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With nine explosive records (plus a 10th on its way, Utopia), two movie soundtracks, countless self-produced remixes, a collection of cinematically jarring music videos, and a wardrobe that exists beyond the realms of avant-garde, Björk is hard to ignore. She has remained a mainstay in music for over 20 years, led by unceasing experimentation that doesn’t allowed her to settle into a pop star omnipresence. Björk doesn’t make easily digestible radio candy. She crafts storybooks that explore the inner workings of her mind, her body, her relationships. Every part of a Björk album — the cover art, the videos, the production — exists within a larger narrative that she’s making the listener work to unravel. Her music exemplifies what much of pop music lacks: a real human experience.
Whether you’ve consciously listened to her music or not, you’ve heard her; traces of Björkian sound permeate the music industry (consider: Grimes, Radiohead, The Knife). But if you didn’t grow up on Björk, you’re more than likely of the “never really listened to her” camp or the “didn’t she wear that swan dress?” persuasion. Indeed, an entry-way into Björk is hard to gauge. The minute you think you understand, you don’t. To listen to Björk is to accept disillusionment; you could spend weeks with her body of work and still be discovering new gems.
Björk stretches and challenges the possibilities of music. Jazz, electronic, rock, and classical are just a few of the styles she blends to create her genre-defying sound. She embraces different perspectives with a wide collaborative reach that spans from Thom Yorke to Timbaland. Like her music, Björk is complex and ever-evolving. Changing relationships and locations inspire new sounds and ideas. Autobiographical records channel her questions about identity, sexual desire, love, and desperation. Costumed performances and otherworldly videos complement and further her multifaceted artistry. Björk is a mastermind curator, a producer, a DJ, an actress, an icon, an artist; but above all, Björk is a musician. What follows is the fruit of her genius.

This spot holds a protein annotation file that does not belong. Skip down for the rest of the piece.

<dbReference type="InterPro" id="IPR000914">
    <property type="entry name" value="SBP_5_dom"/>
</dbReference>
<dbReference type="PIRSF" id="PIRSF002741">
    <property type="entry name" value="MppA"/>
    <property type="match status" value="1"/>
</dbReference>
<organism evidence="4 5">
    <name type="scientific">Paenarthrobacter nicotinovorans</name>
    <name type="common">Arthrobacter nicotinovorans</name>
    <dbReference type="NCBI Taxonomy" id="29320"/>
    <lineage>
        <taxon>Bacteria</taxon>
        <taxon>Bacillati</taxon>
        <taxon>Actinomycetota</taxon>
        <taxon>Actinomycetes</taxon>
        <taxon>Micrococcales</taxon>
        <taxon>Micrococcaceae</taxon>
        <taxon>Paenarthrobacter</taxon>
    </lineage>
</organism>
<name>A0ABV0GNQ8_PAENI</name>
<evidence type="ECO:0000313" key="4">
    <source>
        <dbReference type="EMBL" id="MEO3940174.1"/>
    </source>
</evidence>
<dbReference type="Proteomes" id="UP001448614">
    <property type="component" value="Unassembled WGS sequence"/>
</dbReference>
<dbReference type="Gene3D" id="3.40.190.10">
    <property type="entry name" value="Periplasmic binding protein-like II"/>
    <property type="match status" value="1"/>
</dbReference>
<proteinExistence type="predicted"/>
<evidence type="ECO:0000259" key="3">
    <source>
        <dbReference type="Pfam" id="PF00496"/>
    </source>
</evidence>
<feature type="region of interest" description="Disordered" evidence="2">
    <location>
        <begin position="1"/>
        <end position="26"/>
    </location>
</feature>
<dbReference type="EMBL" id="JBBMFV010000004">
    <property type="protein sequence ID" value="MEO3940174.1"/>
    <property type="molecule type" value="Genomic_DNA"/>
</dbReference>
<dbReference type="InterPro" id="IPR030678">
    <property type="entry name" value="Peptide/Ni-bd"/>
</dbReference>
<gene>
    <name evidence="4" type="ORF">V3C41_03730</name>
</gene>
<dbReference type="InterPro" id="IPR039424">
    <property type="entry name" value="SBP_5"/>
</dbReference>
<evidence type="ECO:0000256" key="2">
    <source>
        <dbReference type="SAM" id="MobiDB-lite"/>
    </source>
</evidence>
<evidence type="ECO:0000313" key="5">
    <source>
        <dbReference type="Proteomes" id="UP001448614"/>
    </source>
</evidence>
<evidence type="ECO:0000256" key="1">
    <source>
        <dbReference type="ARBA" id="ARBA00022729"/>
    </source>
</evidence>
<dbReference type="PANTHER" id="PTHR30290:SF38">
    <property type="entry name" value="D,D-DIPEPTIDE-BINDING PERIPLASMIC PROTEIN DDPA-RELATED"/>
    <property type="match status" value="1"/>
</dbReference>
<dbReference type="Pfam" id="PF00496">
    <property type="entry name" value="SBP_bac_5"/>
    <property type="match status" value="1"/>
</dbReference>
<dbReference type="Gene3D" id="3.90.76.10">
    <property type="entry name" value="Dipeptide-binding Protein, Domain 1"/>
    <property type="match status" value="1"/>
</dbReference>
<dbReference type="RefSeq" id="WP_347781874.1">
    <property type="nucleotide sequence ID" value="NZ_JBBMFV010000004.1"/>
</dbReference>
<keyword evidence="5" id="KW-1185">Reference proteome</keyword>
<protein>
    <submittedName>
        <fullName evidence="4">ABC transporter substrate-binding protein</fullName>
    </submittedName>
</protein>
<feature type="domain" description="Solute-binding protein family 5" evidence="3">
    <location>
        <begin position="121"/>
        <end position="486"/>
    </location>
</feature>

AVANT-ROCKSTAR / A ROAR IS BORN
“Birthday” from Life’s Too Good (1988)
Björk’s ethereal timbre was recognized early on; after releasing her first album at the age of six, she went on to spearhead a slew of punk groups and eventually front the Icelandic alternative rock band, The Sugarcubes. Their cult favorite, “Birthday”, along with Björk’s iconic snarl-cry, received international attention. The song gleams with magical naivety as she envisions the world through a young girl’s eyes. Lo-fi, jangly guitars, akin to those of The Smiths or Joy Division, create a dreamy atmosphere for her voice to explore. Shaky and childlike, she recalls “fly-wings in a jar” and “keep[ing] spiders in her pocket.” That’s when the roar comes in, booming like something you’ve been waiting to hear your whole life. She possesses a controlled chaos, an excitement that she’s trying to restrain for the rest of the song. The vignette gets fuzzy once the little girl’s neighbor is introduced. Almost whispering, Björk sings: “They saw a big raven; it glided down the sky, she touched it…/ Sows a bird in her knickers, they’re smoking cigars, lie in the bathtub, chain of flowers.” There have been mixed theories about whether the words reflect a child’s innocent crush, a victim of pedophilia, or a woman’s coming of age. Björk has said that the song is about the innocent, erotic desires of a little girl, a topic most “pop stars” wouldn’t touch with a 10-foot pole. Her lyrics paint a landscape that her vocals color with raw emotion. You don’t know exactly what she means, but you know exactly how she feels. That’s the quintessential beauty of Björk — to always be finding new meaning.
“Big Time Sensuality” from Debut (1993)
After splitting from The Sugarcubes, Björk moved to London to pursue her solo career. Spending time in London’s underground club scene further informed her practice as she began to draw more heavily from house, jazz, and electronic music. This is also where she started building a network of collaborators; Debut was co-produced by the renowned Nellee Hopper, whose repertoire includes Smashing Pumpkins and Sinead O’Connor, to name a few. “Big Time Sensuality” was the fourth-released single off Debut and her first song to chart in the US. Bouncy keyboards and a groovy electronic bass surround Björk’s airy growls and swooping high notes, “It takes courage to enjoy it/ The hardcore and the gentle/ Big time sensuality.” Notwithstanding the song title, there’s no commonplace sexuality here; instead, we revel in the pure excitement and intimacy that Björk creates. “I don’t know my future after this weekend/ And I don’t want to.” She’s high on the moment, infatuated with life: her friends, herself, the city. Her voice swells and then drops – spiking and bursting like a kid who can’t sit still. And she doesn’t. The music video is an enchanting five minutes of Björk dancing and singing on the back of a truck driving through New York City. Björk’s charismatic dance moves and facial contortions embellish her almost sprite-like appearance, wide-eyed with hair arranged in a wild array of tiny buns and a long slip dress.